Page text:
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Lazy Baking for Thanksgiving (And Non-Pumpkin Options)

Given the fact that I cannot cook a single thing that isn't frozen and pre-made, I'm shockingly not a terrible baker. Don't get me wrong, I still have to follow a recipe and I Google questions incessantly during the baking process to ensure that I'm not going to poison both myself and whoever I'm sharing the baked goods with. I also am kind of, sort of, most definitely a perfectionist, so my biggest fear when it comes to baking is not setting the entire house on fire in the baking process, but instead baking something that doesn't taste good. 

Because of this fear of missing the mark, I don't bake a lot. This is also coupled with a few more things, including the price of ingredients, actually having to go out and buy the ingredients that I might not have on hand, and the whole me being too lazy to deal with the whole prepping and baking and decorating process. However, there is one time of year that I will suck it up, roll up my sleeves, and get some baking done and that time of year is Thanksgiving (and like, occasionally Christmas if I have enough time and energy to go out in the cold and snow).

I follow a recipe or two for Thanksgiving and don't usually break out the boxed mixes for family parties where I'm competing with the big dogs AKA one of my aunts, a cousin, and an uncle who bake the most wonderful treats known to mankind. However, I'm lazy and sometimes you just want to take the lazy route not only to save time, but to ensure that they'll be delicious. I made two really easy and aesthetically unpleasing desserts on Sunday to prove that (a) it's possible to jazz up boxed mixes and (b) you can have fall treats without using pumpkin.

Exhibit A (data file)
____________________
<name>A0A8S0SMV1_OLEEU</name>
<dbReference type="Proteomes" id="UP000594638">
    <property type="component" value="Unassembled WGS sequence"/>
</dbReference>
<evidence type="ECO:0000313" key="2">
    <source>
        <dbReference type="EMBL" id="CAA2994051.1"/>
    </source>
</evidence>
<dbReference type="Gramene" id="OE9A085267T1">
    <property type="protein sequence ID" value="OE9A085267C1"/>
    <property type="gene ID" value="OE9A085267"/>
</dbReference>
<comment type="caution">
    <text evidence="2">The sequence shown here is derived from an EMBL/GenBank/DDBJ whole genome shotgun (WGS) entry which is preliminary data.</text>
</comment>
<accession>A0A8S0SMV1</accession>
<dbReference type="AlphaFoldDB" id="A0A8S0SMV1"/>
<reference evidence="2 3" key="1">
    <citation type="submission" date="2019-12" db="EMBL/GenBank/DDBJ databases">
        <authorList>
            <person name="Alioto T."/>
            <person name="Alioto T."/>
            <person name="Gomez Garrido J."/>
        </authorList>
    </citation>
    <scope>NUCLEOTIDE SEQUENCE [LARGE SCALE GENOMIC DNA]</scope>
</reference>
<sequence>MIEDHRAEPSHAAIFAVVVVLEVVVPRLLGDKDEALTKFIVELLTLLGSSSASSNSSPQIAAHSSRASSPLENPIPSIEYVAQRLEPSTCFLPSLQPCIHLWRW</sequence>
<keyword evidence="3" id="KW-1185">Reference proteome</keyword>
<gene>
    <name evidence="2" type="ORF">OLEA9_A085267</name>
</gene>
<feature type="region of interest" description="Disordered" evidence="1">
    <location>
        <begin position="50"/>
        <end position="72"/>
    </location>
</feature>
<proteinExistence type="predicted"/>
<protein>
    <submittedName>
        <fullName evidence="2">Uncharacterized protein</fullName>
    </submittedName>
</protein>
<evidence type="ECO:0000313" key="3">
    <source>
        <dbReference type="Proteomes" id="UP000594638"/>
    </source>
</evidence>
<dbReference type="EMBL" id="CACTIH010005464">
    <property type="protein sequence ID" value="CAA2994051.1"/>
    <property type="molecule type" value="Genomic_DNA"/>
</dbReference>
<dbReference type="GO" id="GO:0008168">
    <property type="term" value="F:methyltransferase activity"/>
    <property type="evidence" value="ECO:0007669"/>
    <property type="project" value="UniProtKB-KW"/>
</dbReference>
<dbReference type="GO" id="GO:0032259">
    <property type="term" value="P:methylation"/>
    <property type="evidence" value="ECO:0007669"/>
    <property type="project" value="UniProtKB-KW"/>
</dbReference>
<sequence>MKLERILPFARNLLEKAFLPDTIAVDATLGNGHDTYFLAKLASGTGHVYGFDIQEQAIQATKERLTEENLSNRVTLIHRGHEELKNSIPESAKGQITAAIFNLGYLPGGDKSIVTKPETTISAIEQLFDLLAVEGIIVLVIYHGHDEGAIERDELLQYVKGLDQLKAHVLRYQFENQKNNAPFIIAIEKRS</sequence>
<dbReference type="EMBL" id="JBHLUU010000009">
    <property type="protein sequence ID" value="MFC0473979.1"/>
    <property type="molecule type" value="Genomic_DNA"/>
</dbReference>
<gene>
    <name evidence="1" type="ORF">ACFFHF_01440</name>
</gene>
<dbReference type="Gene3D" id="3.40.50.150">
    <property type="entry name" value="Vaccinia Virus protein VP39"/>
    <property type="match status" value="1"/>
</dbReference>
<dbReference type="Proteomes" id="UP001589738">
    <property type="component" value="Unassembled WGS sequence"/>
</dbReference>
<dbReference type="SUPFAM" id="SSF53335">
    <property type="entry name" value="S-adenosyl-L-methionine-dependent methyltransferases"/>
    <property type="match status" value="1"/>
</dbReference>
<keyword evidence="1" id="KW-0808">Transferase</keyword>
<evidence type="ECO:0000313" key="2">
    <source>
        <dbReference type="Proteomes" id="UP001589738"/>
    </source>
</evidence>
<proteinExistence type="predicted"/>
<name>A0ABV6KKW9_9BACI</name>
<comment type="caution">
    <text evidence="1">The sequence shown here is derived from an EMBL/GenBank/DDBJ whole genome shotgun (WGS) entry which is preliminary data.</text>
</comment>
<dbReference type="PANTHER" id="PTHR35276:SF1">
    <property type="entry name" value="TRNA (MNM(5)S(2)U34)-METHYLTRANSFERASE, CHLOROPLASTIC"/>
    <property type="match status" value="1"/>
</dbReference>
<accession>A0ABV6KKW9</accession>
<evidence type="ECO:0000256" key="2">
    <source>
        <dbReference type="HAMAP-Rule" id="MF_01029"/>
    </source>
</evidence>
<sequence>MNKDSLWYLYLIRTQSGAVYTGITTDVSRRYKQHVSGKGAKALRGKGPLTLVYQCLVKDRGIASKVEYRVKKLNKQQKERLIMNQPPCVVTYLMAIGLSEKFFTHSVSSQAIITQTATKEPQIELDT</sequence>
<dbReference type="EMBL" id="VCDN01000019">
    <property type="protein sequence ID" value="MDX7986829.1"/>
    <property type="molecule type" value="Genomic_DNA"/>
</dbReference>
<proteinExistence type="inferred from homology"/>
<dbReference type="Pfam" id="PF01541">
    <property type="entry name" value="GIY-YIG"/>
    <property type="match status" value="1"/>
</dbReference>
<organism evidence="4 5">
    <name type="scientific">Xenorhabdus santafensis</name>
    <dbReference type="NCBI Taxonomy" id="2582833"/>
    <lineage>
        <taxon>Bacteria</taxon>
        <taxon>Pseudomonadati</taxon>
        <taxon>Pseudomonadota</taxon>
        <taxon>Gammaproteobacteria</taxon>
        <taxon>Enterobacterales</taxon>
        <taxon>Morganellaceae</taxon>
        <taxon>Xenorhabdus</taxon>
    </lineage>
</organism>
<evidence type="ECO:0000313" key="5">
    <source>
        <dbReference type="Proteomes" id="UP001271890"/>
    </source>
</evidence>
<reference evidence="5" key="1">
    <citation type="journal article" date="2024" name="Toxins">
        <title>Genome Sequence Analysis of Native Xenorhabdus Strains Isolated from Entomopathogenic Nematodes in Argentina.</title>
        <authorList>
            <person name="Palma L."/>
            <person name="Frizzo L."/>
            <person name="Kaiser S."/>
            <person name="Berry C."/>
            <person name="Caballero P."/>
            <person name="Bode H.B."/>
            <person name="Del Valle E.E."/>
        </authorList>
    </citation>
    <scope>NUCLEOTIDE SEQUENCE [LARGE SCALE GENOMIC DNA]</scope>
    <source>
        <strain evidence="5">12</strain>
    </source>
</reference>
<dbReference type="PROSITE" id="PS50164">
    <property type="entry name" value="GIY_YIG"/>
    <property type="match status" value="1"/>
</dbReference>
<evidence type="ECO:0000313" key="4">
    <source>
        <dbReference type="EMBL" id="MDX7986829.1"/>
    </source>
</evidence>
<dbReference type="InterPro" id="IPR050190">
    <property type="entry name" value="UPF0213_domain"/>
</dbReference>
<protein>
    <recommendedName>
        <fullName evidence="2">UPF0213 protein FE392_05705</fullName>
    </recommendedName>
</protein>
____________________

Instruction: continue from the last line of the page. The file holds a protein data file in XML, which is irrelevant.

I KNOW, I KNOW, Francesca, don't you worship pumpkin? And to answer your question, yes, pumpkin is my life and I make pumpkin bread every single year for my family on Thanksgiving whilst also pounding back an entire pumpkin roll baked by my aunt mentioned above.

I digress, if you know there are going to be one thousand pumpkin desserts at Thanksgiving, sometimes you want to switch it up and add a little more diversity into the sweets to follow up the delicious dinner. Or perhaps you don't actually like the traditional dinner of turkey and all of its accouterments and only eat dessert and there's only so much pumpkin you can take. I don't know your life or preferences, but I support all dietary choices on Thanksgiving (within reason, some people are sickos, like those people on Twitter that put a slice of cheese in between two Poptarts).

If you want to use some mixes this year to bring to your Thanksgiving dinner (or even Friendsgiving dinner! Is that a thing still happening?), here are two ways to jazz them up to make them a little more interesting, less simple, and inject a little more autumn into them. 

Dark Chocolate Salted Caramel Brownies